Unraveling Biomolecular Communication

Concetta DiRusso and James Takacs

As with any successful team effort, the human body’s cells must communicate effectively to function properly. Miscommunication within or between cells leads to complex diseases such as cancer, diabetes and chronic liver disease.

The university created the Nebraska Center for Integrated Biomolecular Communication, or NCIBC, to better understand how cells communicate and the role miscommunication plays in diseases.

The university received $11.3 million from the National Institutes of Health’s Centers of Biomedical Research Excellence program to establish the center. The COBRE program funds health-related research and fosters faculty development and research infrastructure.

This gas chromatograph mass spectrometer is used to analyze thousands of cellular metabolites.

The center promotes interdisciplinary research collaborations, merging new techniques with investigating disease pathways that arise from miscommunication at the molecular level.

“It’s basic research, but this is where the therapies of the future are going to come from,” said center director James Takacs, Charles J. Mach University Professor of Chemistry. “An interdisciplinary team working together will bring a unique perspective to complex diseases.”

The center fosters a systems approach, which combines research by chemists, biochemists, engineers and bioinformaticists and includes University of Nebraska Medical Center faculty.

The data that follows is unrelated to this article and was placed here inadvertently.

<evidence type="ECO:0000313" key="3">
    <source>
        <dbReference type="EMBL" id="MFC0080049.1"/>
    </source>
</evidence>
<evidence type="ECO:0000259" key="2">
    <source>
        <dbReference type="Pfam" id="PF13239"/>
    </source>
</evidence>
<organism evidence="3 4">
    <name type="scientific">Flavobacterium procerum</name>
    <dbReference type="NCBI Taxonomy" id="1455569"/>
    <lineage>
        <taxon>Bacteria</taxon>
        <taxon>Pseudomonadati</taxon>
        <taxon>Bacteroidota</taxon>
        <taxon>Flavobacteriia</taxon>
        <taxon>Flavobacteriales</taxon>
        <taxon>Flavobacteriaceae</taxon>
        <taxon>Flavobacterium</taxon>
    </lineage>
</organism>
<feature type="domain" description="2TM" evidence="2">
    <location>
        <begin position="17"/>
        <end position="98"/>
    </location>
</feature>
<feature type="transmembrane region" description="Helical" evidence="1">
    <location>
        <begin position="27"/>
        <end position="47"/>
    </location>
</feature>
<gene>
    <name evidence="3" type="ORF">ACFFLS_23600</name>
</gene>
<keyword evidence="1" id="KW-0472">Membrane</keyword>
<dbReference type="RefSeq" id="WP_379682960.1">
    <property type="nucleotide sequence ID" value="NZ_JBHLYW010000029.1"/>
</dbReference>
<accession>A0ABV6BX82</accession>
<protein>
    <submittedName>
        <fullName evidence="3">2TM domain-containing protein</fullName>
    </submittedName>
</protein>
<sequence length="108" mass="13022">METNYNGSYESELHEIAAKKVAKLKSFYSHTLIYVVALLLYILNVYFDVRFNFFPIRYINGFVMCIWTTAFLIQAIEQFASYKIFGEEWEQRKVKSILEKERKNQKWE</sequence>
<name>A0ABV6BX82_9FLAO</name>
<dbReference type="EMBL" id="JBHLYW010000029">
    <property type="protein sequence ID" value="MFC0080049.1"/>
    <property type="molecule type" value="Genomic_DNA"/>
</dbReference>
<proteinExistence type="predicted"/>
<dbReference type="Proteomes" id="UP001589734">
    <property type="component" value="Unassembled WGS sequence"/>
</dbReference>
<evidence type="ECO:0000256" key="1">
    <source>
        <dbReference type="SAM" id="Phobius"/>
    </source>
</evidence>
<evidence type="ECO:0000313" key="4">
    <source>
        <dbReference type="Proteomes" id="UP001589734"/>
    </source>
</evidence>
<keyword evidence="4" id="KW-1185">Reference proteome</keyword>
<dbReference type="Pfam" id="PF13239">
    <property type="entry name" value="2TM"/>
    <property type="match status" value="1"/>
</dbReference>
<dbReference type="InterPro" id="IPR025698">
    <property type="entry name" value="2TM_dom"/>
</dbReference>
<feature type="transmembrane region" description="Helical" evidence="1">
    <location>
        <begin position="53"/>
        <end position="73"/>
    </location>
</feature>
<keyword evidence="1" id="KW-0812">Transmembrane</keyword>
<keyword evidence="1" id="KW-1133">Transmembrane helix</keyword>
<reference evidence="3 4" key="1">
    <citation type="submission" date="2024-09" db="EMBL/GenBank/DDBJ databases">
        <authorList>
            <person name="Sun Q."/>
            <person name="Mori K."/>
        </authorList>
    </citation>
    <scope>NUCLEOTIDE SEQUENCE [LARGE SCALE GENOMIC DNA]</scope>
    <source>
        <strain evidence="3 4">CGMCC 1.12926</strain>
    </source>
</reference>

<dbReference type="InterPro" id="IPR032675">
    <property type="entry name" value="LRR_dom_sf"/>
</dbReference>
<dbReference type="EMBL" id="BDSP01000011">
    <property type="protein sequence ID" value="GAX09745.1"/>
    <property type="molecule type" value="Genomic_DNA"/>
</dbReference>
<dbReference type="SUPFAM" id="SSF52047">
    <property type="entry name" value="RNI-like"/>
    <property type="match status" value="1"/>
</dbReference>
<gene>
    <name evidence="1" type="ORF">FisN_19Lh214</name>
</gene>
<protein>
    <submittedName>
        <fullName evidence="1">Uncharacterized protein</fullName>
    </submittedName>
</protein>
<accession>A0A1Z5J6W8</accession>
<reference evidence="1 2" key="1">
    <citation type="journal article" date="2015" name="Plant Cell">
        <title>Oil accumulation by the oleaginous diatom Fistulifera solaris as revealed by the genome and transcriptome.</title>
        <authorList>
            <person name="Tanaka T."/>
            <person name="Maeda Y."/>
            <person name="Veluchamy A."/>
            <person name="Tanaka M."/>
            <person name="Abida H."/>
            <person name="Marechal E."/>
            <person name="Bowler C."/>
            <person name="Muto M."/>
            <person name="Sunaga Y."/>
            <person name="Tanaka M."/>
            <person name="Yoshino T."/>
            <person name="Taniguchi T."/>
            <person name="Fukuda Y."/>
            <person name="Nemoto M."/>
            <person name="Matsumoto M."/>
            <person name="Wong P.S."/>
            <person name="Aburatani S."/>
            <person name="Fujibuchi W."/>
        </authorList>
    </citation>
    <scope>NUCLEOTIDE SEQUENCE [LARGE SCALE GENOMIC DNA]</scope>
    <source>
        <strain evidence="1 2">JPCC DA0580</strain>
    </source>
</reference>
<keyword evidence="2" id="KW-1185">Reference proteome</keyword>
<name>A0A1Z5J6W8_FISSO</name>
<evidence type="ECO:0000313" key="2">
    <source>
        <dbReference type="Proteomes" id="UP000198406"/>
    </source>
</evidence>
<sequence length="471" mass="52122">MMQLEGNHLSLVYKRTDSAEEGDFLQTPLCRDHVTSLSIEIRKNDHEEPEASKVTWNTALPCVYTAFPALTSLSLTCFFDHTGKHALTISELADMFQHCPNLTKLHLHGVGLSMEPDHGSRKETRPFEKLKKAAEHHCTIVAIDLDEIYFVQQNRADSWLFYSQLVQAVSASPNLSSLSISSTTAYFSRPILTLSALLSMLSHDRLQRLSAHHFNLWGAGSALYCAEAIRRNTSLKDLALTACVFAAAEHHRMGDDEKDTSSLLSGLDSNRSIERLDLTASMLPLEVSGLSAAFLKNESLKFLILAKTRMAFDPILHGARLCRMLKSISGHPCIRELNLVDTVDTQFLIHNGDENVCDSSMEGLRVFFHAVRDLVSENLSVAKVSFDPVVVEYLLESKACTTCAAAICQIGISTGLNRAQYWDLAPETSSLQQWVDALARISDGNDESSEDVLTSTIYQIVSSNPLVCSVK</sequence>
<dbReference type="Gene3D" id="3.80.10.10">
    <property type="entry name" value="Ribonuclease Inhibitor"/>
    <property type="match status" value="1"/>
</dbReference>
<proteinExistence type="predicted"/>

“It’s basic research, but this is where the therapies of the future are going to come from.”

One research collaboration, for example, models communication pathways between microorganisms in the gut. Another studies the interactions involved in liver disease progression.

The center also mentors young faculty, providing funds and advice to help them establish biomedical research programs and compete for independent funding. Expediting new faculty members’ transition into independent careers increases the university’s overall research capability and competitiveness.

The center is developing core facilities to complement existing university resources. Staff work with the Holland Computing Center and Center for Biotechnology to help faculty use and store big data.

Center researchers also are developing connections with the Nebraska Food for Health Center and the Nebraska Center for the Prevention of Obesity Diseases through Dietary Molecules to share resources and strengthen collaborations.

This is the university’s fourth NIH Center of Biomedical Research Excellence.

“Those centers have helped build infrastructure and propelled the careers of young scientists in specific areas of biomedical research. We plan to build on those past successes,” said co-director Concetta DiRusso, George W. Holmes University Professor of Biochemistry and interim associate vice chancellor for research and creative activity.

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